I love this sauce.  It makes an excellent dip for fresh apple slices.  It’s great on ice cream.  It turns orange segments into something really special for an interesting dessert or a brunch time treat.  Spoon some on a brownie, sprinkle with a little Malden salt, and you have a really up-town dessert.  It figures in more than one recipe on this website, so I think it deserves an entry of its own.

I learned this sauce from Chef Vincent Parkinson, a man who really knows his stuff.  He uses it to sauce his Sticky Toffee Pudding.  It’s a classic.  It’s not the same thing as true caramel sauce, which involves the careful caramelization of granulated sugar to a particular shade of deep amber, which can become smoking black if left unattended (and that pot is never coming back, I can assure you).  Butterscotch sauce is quick and easy, and can be made in a teeny tiny batch, or one big enough to delight a crowd of hungry teenagers.  I like to think it’s a sauce that any idiot can make, although that seems a tad disrespectful to my Cheffy Mentors.

Really good quality vanilla is a key ingredient.  You can make the sauce without it, but it’s not as good.


Like many classic sauces, this one is based on a pretty simple ratio.

  • 1 part butter
  • 2 Parts Brown Sugar (the darker the better, in my opinion)
  • 1 part Whipping Cream

You always add a little salt to enhance the flavor, and I always add a little vanilla.  You could add a little cinnamon if you wanted.  Sometimes a few drops of lemon juice takes the flavor just where you want it.  I add orange zest when I’m doing that thing with the orange segments.

For a single serving:

  • 1 Tbsp butter
  • 2 Tbsp brown sugar (packed into the spoon)
  • 1 Tbsp whipping cream (DO NOT use milk – liberate a coffee creamer from somewhere if you don’t keep cream on hand.)
  • a few drops of vanilla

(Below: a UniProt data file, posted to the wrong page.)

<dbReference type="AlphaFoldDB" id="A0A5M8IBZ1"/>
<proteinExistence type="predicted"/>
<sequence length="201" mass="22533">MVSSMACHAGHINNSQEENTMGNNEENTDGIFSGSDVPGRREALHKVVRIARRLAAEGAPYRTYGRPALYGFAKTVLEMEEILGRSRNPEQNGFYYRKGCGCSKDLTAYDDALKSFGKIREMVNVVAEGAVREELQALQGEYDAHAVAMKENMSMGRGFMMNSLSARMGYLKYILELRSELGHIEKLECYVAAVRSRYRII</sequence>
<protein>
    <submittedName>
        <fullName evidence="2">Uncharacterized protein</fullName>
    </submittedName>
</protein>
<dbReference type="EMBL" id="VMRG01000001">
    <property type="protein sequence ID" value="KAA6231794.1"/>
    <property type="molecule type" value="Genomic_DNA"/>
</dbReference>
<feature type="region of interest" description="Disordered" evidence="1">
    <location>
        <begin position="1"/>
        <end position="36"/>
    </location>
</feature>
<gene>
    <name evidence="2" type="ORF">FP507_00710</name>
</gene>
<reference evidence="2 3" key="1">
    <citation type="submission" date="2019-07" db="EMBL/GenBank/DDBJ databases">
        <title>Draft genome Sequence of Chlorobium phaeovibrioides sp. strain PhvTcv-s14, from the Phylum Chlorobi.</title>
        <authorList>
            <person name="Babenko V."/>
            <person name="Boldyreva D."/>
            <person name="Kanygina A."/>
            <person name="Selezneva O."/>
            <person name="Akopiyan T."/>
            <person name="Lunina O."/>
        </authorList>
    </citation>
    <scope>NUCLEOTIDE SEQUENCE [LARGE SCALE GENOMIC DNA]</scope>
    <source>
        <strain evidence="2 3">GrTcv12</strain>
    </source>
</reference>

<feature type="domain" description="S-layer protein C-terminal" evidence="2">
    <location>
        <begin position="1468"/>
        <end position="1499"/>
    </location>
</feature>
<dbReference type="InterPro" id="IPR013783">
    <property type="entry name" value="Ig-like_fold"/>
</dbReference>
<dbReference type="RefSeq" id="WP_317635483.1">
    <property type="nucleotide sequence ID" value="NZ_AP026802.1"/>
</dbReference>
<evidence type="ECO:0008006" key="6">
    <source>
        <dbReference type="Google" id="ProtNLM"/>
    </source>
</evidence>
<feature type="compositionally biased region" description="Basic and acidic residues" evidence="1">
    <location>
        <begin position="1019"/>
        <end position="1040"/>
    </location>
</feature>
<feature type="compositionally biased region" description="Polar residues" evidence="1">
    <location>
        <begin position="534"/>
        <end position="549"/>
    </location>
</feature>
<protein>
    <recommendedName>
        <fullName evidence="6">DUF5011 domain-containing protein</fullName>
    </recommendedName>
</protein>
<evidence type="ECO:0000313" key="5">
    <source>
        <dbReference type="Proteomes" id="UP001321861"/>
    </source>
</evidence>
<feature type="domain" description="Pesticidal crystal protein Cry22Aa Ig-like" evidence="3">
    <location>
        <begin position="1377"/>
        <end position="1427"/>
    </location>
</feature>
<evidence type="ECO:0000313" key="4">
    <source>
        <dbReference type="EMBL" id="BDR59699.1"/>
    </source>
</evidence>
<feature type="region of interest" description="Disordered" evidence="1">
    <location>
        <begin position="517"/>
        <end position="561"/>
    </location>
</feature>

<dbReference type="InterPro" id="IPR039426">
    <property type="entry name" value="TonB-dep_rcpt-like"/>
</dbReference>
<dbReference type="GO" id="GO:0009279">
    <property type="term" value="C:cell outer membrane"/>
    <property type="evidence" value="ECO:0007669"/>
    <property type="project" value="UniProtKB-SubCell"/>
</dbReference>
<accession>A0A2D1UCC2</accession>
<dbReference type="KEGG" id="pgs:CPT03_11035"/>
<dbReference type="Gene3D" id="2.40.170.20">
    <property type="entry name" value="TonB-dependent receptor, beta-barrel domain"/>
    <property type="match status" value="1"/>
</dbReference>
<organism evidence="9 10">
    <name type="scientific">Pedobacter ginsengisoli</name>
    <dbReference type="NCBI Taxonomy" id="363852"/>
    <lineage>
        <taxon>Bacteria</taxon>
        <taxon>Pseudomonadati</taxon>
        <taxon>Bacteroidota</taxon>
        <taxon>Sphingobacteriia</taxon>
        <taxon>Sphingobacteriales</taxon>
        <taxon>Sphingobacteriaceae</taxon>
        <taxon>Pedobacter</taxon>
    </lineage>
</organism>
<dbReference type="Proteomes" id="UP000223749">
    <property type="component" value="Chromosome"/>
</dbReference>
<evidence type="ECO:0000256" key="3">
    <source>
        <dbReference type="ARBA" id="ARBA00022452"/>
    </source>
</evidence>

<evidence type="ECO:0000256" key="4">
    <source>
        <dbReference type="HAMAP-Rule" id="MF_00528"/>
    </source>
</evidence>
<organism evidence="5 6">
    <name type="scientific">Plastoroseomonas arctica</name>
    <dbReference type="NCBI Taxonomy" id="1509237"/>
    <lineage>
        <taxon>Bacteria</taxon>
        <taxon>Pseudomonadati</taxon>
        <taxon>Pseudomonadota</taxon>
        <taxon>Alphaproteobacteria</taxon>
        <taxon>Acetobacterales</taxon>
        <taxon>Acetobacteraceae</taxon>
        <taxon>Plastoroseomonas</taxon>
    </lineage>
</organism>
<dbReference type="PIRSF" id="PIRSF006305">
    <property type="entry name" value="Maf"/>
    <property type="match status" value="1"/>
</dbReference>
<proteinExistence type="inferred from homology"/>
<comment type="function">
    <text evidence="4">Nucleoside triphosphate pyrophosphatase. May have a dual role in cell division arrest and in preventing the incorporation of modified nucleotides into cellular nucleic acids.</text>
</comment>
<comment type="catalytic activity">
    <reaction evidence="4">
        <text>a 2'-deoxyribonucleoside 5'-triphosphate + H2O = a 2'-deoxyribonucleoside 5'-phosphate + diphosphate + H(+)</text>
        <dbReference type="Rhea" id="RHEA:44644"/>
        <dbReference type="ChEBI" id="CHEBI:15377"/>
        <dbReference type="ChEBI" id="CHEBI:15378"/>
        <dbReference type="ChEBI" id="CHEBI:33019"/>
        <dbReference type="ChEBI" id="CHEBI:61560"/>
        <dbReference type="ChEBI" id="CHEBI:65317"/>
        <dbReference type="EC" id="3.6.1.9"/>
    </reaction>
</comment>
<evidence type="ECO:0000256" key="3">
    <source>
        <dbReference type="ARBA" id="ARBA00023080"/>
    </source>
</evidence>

• a tiny pinch of salt

For a jar-full:

  • 1/2 cup butter
  • 1 cup packed brown sugar
  • 1/2 cup whipping cream
  • 1 tsp (or more) vanilla
  • 1/8 tsp salt


In a deep saucepan, melt the butter.

Add the brown sugar.  Cook and stir until boiling all over.  Boil for about a minute for a small batch, and as long as 3 or 4 minutes for a large one. Stir a lot, and fairly energetically, so the butter and sugar become one thing, rather than a bunch of hot sugar and an oil slick of melted butter.  You can use a small wooden spoon for a small batch, but I always use a whisk for a bigger batch.  Be careful not to splash — the burns are mighty painful.

Take the pot off the heat.  Stir in the cream.  There might be some pretty exciting bubbling with a big batch — add that cream in a slow stream, stirring as you go.

Return the pot to the heat and bring the sauce to the boil once more.  Timing varies with the size of the batch.  Simmer until the sauce thickens enough to coat the back of a spoon.  What you’re doing at this stage is allowing some of the water in the cream to evaporate, which allows the sauce to thicken. Don’t overdo, and don’t walk away.  Your sauce can burn or boil over if left unattended.

Stir in the vanilla and salt.  DO NOT taste it until it cools down, please.  You can add more flavoring when it gets to the point where you won’t burn your mouth.

Is salted caramel your current favorite?  Rather than over-salting the sauce, sprinkle whatever you’re having with a little flakey finishing salt.

This sauce keeps in the refrigerator for as long as you can keep your spoon from dipping into it every time you open the door.  It keeps frozen probably forever.  It will need a little re-heating to return it to fluidity.  I have been known to spread a little cold, fudgy sauce between two graham crackers for immediate guilty pleasure.  Add a little to a microwave S’More and simply die of goodness.